Over the last year we’ve learnt about the council’s plans to refresh the City Centre Masterplan (CCMP), including some great new initiatives to make the city centre even better and more people-focused. The refresh is needed as the current version was adopted back in 2012 and a lot has changed over seven years. For example, compared to 2012:
- The number of people living in the city centre has more than doubled from 24,000 to over 57,000 – this level of growth wasn’t expected over even the 20-year span of the original plan.
- The number of people working in the city centre has increased by similar levels, from 90,000 to over 120,000
- Now more than 200,000 people visit the city centre
- Back in 2012, the CRL was still bitterly opposed by the former government and it was unclear if it would even happen.
- Light rail wasn’t on the plans.
- Billions of dollars of private investment has and is taking place around the city
While we’ve talked about some of the key concepts that are being included in the refresh a number of times, now it’s time to have your say on them as the council are now consulting on the CCMP refresh.
The CCMP is based around 10 strategic outcomes. These are by in large the same as in the original but wording has been updated and the priority of a few have changed around. The new ones are:
- Our place in the world
- Accessible city centre
- Inclusive, engaging and child-friendly city centre
- Green city centre
- Public life
- Liveable city centre NEW
- Quality built form
- Heritage-defined city centre
- Sustainable city centre
- Prosperous city centre
Detail on each of these can be seen here.
Access for Everyone
The biggest change to the CCMP is the addition of Access for Everyone which looks to change how people get around the city centre to help make the city centre more people friendly. This would also see the core of the city, Queen St and some of the surrounding streets, become pedestrian focused. Traffic flows in other parts of the city centre would also be changed based around the idea of eight other low-traffic neighbourhoods that you could drive in but not between.
The first trial of the kind of changes we will see with Access For Everyone is due to happen next month with changes to High St.
Along with the changes in access, it is intended to make the central Queen St area a zero emissions area. Currently it is the area with Auckland’s worst air pollution.
The Transformational Moves
To help achieve those outcomes, there are eight ‘transformational moves‘. Like with the strategic outcomes these have been updated.
I won’t cover all of them but a few key changes.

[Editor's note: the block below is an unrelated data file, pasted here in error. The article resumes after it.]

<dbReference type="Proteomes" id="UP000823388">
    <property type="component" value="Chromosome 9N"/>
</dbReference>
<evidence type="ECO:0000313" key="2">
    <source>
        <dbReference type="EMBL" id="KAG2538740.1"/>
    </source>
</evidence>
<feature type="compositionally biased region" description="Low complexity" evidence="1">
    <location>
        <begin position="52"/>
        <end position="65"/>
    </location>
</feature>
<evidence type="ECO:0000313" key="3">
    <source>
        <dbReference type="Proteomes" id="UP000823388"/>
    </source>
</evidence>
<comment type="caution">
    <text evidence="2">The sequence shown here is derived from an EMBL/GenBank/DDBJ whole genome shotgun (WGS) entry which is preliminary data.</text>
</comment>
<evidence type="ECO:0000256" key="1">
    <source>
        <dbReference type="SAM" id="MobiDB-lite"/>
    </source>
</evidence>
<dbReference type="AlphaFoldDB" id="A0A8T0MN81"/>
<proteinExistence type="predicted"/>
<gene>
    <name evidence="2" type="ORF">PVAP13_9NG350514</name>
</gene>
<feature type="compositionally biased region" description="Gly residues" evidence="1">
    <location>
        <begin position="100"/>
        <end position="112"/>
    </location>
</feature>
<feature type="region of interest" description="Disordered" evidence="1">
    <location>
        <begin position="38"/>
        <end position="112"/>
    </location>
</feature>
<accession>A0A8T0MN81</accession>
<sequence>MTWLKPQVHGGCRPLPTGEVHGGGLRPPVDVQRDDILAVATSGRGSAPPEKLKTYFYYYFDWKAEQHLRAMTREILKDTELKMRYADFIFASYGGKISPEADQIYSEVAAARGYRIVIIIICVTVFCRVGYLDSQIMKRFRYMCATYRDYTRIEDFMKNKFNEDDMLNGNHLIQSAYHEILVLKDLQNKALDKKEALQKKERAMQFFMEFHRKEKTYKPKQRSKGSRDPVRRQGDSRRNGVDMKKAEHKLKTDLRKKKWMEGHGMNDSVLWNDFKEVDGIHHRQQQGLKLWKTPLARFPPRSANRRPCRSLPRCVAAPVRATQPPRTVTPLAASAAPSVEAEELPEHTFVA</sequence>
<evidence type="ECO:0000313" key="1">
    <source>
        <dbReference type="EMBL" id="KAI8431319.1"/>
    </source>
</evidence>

The East and West Stitch
The East and West Stitch is about tying together parts of either side of the city currently under-valued and cut off by major roads. On the western side this includes the need to retune Hobson and Nelson streets to “improve pedestrian amenity and connectivity“.
On the Eastern side this includes the idea of the Grafton Gully Multiway Boulevard. The idea is to re-develop Stanley St and The Strand from a pseudo motorway into a tree lined boulevard to support redevelopment in the area along with moving vehicles, including trucks to the port.
The area served by the boulevard concept is one of the big potential areas for redevelopment and could be home in future to thousands more residents and workers.
Rapid Transit Oriented Development
In the first CCMP the City Rail Link filled this spot but since then not only is the CRL actually happening, but we’re looking at Light Rail too along with improving east-west bus connections.
At the very bottom there you will also see ….
Dominion Rd Junction
One of the new projects included in the refreshed CCMP is what is being called the Dominion Rd Junction. This would see the out of place motorway style interchange between Dominion Rd/Ian McKinnion Dr and New North Rd torn down and would free up a heap of land that could be redeveloped. It is something we’ve supported for many many years. As an example of just how space hungry that interchange is, the CCMP suggests there is potential for 8,000 residents and 7500 workers.
The Green link comes from the first CCMP and is a vision of creating a connection between the future Wynyard Point Park, Victoria Park, Albert Park and the Auckland Domain. The central sections of this is also known as the Victoria St Linear Park – the work on the business case and conceptual design is underway right now.
The proposal to re-open the Albert Park tunnels has been included in this and one interesting inclusion in the refresh is the suggestion o tunnel entrance on the eastern side of Victoria St to mirror the Aotea Station entrance on the western side. I’d also note that the inclusion of the tunnels proposal in the document and on the various maps really highlights how valuable that would be – we really need this to happen.
There’s other good stuff in the documents too so have a look and give some feedback. Consultation closes on October 18
PS: take note Auckland Transport, if the council can do consultation on important issues during the middle of an election cycle, surely you can stop cowering in the corner about changes and consultation.